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A Story from Grist Magazine

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  • rickrise@earthlink.net
    I thought you might be interested in this feature in Grist Magazine: Take a Peak, by Amanda Griscom Little. An interview with peak-oil provocateur Matthew
    Message 1 of 4 , Nov 3, 2005
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      I thought you might be interested in this feature in Grist Magazine:

      Take a Peak, by Amanda Griscom Little. An interview with peak-oil provocateur Matthew Simmons.
      http://www.grist.org/news/maindish/2005/11/03/simmons/index.html?source=daily
    • Mike Neuman
      For those who don t believe we have peaked out already on oil supply, there s really even more urgency to reduce burning oil for the purpose of slowing
      Message 2 of 4 , Nov 5, 2005
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        For those who don't believe we have peaked out already on oil supply,
        there's really even more urgency to reduce burning oil for the purpose
        of slowing accelerating global warming. That is to preserve the
        safety of our climate from catastrophic global warming:
        http://madison.indymedia.org/feature/display/26626/index.php

        Both problems have approximately the same solution however. Simmons
        hits the nail on the head in that respect, but the nail won't sink
        into the American mindset unless the president greases it with a
        speech to the nation. That is unlikely to happen any time soon, of
        course.

        Mike

        Quote from Grist interview with peak-oil provocateur Matthew Simmons:

        There's nothing we can do to solve our problems, but everything we do
        that helps is a bridge to buy us time. Ultimately, we have to actually
        create some new forms of energy that don't exist today. Solar and wind
        are, of course, electricity, so not helpful near-term on the
        transportation front, which is the most intractable part of the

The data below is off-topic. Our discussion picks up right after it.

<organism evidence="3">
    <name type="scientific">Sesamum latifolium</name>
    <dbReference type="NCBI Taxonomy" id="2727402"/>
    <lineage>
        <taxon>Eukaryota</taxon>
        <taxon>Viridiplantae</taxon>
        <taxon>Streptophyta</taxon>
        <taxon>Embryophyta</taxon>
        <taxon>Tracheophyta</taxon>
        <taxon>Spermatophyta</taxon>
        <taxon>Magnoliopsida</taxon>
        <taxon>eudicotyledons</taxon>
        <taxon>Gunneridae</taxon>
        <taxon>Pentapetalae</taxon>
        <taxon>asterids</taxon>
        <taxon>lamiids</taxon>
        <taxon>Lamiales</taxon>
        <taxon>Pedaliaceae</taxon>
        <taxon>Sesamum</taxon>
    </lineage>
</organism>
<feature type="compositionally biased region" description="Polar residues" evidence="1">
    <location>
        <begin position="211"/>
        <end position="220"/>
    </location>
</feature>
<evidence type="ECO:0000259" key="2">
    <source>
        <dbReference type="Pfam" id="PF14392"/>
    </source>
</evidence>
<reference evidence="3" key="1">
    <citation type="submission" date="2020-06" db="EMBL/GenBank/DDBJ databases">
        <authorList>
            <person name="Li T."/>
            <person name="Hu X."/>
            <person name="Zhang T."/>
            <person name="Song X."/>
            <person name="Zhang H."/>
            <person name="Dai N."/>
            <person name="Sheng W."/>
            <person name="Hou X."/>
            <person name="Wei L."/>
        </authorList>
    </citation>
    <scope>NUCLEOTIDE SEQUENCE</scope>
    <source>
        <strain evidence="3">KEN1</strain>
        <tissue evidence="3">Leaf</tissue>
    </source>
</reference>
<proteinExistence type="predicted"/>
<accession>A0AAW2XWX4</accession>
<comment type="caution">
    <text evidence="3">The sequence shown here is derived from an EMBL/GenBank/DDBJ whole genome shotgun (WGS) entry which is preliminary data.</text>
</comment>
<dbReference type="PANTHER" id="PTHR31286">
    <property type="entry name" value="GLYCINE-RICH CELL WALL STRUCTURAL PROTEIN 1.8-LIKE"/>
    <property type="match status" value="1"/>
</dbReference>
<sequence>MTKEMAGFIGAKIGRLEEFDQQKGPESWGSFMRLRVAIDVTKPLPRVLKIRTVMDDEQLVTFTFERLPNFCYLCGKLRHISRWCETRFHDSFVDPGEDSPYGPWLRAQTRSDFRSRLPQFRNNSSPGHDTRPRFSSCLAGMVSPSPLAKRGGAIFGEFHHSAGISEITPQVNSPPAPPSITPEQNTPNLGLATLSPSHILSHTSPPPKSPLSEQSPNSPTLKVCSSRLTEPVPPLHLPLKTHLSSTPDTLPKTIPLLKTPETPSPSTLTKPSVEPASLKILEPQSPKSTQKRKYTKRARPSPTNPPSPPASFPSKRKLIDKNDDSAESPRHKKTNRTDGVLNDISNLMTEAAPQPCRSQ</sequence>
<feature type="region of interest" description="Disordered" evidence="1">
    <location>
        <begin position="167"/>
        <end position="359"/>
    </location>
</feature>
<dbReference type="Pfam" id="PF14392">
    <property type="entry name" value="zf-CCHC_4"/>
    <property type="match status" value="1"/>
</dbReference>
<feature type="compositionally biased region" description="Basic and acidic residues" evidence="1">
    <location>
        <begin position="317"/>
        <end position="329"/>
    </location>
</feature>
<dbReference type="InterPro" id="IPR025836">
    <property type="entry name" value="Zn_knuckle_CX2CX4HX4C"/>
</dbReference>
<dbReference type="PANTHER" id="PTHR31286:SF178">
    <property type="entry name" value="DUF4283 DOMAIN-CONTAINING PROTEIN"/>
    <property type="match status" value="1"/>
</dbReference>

problem. Biofuels need to be intensely examined, but corn-based
        ethanol is a scam because it requires such intensive oil inputs.

        What about the shift to hybrid engines and, ultimately, hydrogen?

        There are some 220 million cars currently on the road in the U.S.
        alone. The problem with that concept, which so many people think is
        the way you end the energy war, is it will take 30 years to turn over
        the entire vehicle fleet. We don't have 15 or 20 years, much less 30.

        We need to think on a grander scale. We have to find, for instance,
        far more energy-efficient methods of transporting products by rail and
        ship rather than trucks. We have to liberate the workforce from
        office-based jobs and let them work in their village, through the
        modern technology of emails and faxes and video conferencing. We have
        to address the distribution of food: Much of the food in supermarkets
        today comes from at least a continent or two away. We need to return
        to local farms. And we have to attack globalization: As energy prices
        soar, manufacturing things close to home will begin to make sense again.

        --- In carfree_cities@yahoogroups.com, rickrise@e... wrote:
        >
        >
        > I thought you might be interested in this feature in Grist Magazine:
        >
        > Take a Peak, by Amanda Griscom Little. An interview with peak-oil
        provocateur Matthew Simmons.
        >
        http://www.grist.org/news/maindish/2005/11/03/simmons/index.html?source=daily
        >
      • Todd Edelman
        ... [...] but the ... YEAH, sure, a greasey Texan could HELP here BUT at the same time there are mid-term elections coming up relatvely soon and if the
        Message 3 of 4 , Nov 5, 2005
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          --- Mike Neuman <mtneuman@...> wrote:
          [...] but the
          > nail won't sink
          > into the American mindset unless the president
          > greases it with a
          > speech to the nation. [...]

          YEAH, sure, a greasey Texan could HELP here BUT at the
          same time there are mid-term elections coming up
          relatvely soon and if the opposition has a united
          voice on this it could also help... I also prefer a
          different metaphor than a coffin for the "American
          mindset"... how about a plant that requires fertilizer
          and water (if only drip-irrigation)?

          ---

          > Quote from Grist interview with peak-oil provocateur
          > Matthew Simmons: [...] The problem with that
          concept, which so many
          > people think is
          > the way you end the energy war, is it will take 30
          > years to turn over
          > the entire vehicle fleet. We don't have 15 or 20